Vice would be GoDigital’s biggest acquisition to date. GoDigital plans to bid for Vice on Tuesday for between $300 million and $400 million, according to people familiar with the company’s thinking. GoDigital executives declined to comment on the details of their planned offering.

If another buyer makes an offer or offers to buy part of the company but not the whole, an auction will be held on June 22. The following day, a judge will confirm the potential acquisition at a court hearing.

Sean “Diddy” Combs Insurgency is also considering an offer, said a person familiar with the matter. A Revolt spokesman could not be reached for comment.

Fortress Investment, Vice’s largest lender-turned-shareholder, is leading the sale process and has pledged to back part of GoDigital’s bid and other potential bids, said the people, who asked not to be named because details of the bids are private. Fortress, along with Soros Fund Management and Monroe Capital, committed to a $225 million stalking horse offering.

A spokesman for Fortress declined to comment.

GoDigital’s opaque finances and hodgepodge of smaller assets raise skepticism about its ability to acquire a company the size of Vice. Chief strategy officer Craig Greiwe, who was tasked with finding acquisition targets when he joined the company last year, said GoDigital is in talks with other equity partners about a bid. He declined to name any names.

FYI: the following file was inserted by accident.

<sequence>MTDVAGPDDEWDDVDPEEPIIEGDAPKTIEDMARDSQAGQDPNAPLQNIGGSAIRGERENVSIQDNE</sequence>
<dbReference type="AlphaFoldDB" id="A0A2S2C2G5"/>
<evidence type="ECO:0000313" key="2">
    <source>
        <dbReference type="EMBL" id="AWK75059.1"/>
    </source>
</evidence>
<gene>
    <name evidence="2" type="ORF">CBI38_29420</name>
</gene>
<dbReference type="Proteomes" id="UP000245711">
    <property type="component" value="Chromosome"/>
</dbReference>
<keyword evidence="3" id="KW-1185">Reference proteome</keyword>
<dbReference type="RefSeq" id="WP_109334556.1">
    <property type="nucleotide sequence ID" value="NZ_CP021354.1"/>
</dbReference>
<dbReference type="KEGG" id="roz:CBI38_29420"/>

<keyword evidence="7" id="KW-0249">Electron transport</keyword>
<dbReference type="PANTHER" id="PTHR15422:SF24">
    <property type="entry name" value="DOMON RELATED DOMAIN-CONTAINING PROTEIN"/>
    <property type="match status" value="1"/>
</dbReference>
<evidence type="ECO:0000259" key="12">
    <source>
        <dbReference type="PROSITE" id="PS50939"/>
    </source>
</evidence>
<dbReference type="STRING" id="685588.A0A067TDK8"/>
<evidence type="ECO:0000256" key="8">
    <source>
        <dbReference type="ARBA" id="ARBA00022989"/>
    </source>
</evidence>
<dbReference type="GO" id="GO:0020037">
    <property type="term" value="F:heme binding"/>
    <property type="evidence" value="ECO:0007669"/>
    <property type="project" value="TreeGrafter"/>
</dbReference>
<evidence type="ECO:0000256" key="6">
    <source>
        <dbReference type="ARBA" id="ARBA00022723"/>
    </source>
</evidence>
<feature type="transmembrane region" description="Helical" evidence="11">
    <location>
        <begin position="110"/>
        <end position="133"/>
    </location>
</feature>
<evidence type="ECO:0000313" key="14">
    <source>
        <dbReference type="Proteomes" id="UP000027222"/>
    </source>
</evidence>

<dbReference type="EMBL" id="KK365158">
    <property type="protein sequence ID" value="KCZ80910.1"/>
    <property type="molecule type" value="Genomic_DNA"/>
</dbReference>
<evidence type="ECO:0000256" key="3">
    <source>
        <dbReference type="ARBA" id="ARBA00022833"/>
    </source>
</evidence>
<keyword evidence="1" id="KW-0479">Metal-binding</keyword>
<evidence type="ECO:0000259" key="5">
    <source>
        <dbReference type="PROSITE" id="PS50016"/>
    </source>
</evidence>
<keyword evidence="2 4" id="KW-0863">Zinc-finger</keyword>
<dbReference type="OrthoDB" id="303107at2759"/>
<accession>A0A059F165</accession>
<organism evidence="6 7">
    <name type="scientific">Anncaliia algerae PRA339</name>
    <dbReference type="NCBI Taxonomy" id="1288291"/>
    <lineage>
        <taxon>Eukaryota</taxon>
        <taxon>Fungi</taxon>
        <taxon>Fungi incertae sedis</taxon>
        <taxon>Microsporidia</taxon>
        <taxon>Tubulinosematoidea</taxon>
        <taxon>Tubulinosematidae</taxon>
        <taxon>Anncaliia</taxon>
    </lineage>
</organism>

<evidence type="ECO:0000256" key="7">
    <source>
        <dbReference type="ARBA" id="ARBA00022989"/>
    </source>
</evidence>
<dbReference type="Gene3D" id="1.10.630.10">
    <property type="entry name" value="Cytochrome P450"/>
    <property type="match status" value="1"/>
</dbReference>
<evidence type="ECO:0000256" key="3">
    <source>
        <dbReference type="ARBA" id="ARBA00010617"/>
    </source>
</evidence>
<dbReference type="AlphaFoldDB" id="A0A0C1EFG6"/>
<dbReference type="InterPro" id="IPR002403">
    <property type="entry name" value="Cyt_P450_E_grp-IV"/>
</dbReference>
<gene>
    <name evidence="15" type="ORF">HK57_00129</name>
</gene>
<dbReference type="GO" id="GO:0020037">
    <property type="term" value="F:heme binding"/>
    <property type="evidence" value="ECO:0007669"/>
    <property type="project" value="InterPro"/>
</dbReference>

“I can understand the skepticism if people haven’t heard of us,” Greiwe said. “We have the money to buy it. We are serious about our offer. We are also confident that the sellers see us as a legitimate and credible bidder. We are confident that we can run the company and do it profitably.”

“Zone of Genius”

Peterson and Mulvey said they want to own Vice because they think it is poorly run. They cite society’s extravagant spending, specifically thinking why is he renting 20 offices and manufacturing centers around the world, rather than employees working remotely. The co-founders are in talks with Alex Wallace, the former head of media and content at Yahoo from 2020 to 2022, to become Vice’s new CEO if GoDigital buys the company, according to people familiar with the matter. Wallace declined to comment.

As CEO, Peterson said he tries to connect the employees of his portfolio companies with their own interests. “Zone of Genius”, a concept borrowed from Gay Hendricks “The Big Leap” is about the intersection between what and a person loves and what he is like good, Peterson explained. He said he would preach that message to Vice employees on day one if GoDigital acquired the company.

“I’m going to go in there and treat each person as an individual person and try to find out what their individual goals are, what their values ​​are?” Peterson said. “Because if we work at the confluence of what we like and what we’re great or good at, we’ll do well. It doesn’t matter how good we are at something if we don’t like it.” We won’t be doing this for a long time. When you have a high degree of alignment of purpose between the individual and the organization, that’s when the magic happens.”

When business conversations turn to concepts like happiness and values ​​alignment, it’s easy to think of WeWork founder Adam Neumann a mission to raise the world’s consciousness and cringe. It’s especially annoying to align the aerial language with Vice’s original mission. Smith, the executive chairman and former CEO of Vice, could not be reached for comment.